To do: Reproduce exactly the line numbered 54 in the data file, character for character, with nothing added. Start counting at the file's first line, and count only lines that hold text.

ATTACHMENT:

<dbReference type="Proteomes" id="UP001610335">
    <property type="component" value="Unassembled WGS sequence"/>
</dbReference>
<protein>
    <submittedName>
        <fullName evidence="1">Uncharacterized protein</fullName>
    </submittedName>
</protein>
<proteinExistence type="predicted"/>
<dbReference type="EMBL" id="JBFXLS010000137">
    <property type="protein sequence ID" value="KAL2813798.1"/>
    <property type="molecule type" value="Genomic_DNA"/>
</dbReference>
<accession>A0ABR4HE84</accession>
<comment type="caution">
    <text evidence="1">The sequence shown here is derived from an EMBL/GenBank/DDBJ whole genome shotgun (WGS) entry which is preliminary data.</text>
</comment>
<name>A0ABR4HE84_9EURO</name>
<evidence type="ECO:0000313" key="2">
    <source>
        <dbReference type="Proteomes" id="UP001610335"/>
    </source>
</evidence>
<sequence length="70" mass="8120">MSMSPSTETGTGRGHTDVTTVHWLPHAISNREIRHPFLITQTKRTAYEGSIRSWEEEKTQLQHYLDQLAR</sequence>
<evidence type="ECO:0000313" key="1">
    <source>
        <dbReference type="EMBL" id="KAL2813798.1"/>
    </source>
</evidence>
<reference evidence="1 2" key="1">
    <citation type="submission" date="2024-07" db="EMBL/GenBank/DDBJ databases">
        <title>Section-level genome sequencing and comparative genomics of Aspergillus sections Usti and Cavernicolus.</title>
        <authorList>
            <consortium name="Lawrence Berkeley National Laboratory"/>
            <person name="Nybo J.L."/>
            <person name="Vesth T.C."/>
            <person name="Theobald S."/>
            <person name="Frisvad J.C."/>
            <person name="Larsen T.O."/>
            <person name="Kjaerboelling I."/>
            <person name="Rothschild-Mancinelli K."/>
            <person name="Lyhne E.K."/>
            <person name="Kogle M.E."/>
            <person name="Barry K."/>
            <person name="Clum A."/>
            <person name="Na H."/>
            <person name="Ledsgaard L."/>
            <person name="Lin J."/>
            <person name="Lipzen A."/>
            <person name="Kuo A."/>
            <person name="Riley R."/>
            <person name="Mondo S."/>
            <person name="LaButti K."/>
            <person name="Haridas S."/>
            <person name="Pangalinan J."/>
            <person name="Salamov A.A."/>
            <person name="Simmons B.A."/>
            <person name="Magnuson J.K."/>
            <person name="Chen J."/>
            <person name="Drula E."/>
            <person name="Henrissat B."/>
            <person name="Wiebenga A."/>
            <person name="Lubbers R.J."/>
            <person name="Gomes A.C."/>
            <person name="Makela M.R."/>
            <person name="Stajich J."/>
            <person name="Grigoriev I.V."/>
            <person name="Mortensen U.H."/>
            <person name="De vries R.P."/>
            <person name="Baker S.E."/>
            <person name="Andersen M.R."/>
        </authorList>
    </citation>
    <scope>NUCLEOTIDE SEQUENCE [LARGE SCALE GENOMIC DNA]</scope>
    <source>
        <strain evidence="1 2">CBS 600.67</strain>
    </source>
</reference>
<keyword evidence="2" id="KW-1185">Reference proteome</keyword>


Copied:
            <person name="Haridas S."/>